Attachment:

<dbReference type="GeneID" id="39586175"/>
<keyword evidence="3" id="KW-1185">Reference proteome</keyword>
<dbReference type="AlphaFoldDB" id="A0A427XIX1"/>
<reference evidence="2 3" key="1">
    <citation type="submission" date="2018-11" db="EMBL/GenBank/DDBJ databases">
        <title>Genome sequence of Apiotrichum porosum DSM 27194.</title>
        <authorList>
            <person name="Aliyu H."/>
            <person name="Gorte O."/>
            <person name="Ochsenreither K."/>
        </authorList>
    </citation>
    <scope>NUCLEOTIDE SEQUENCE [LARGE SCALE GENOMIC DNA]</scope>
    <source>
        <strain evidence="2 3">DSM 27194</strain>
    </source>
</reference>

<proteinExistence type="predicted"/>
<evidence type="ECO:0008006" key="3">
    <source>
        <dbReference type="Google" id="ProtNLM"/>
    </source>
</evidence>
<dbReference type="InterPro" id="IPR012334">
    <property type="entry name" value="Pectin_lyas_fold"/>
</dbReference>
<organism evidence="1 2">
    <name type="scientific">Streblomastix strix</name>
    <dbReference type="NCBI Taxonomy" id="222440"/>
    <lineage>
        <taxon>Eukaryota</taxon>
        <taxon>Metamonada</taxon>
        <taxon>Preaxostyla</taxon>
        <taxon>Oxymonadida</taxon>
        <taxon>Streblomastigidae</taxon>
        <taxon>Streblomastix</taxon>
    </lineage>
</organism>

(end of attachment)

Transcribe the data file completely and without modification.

<dbReference type="GeneID" id="39586175"/>
<keyword evidence="3" id="KW-1185">Reference proteome</keyword>
<dbReference type="AlphaFoldDB" id="A0A427XIX1"/>
<reference evidence="2 3" key="1">
    <citation type="submission" date="2018-11" db="EMBL/GenBank/DDBJ databases">
        <title>Genome sequence of Apiotrichum porosum DSM 27194.</title>
        <authorList>
            <person name="Aliyu H."/>
            <person name="Gorte O."/>
            <person name="Ochsenreither K."/>
        </authorList>
    </citation>
    <scope>NUCLEOTIDE SEQUENCE [LARGE SCALE GENOMIC DNA]</scope>
    <source>
        <strain evidence="2 3">DSM 27194</strain>
    </source>
</reference>

<proteinExistence type="predicted"/>
<evidence type="ECO:0008006" key="3">
    <source>
        <dbReference type="Google" id="ProtNLM"/>
    </source>
</evidence>
<dbReference type="InterPro" id="IPR012334">
    <property type="entry name" value="Pectin_lyas_fold"/>
</dbReference>
<organism evidence="1 2">
    <name type="scientific">Streblomastix strix</name>
    <dbReference type="NCBI Taxonomy" id="222440"/>
    <lineage>
        <taxon>Eukaryota</taxon>
        <taxon>Metamonada</taxon>
        <taxon>Preaxostyla</taxon>
        <taxon>Oxymonadida</taxon>
        <taxon>Streblomastigidae</taxon>
        <taxon>Streblomastix</taxon>
    </lineage>
</organism>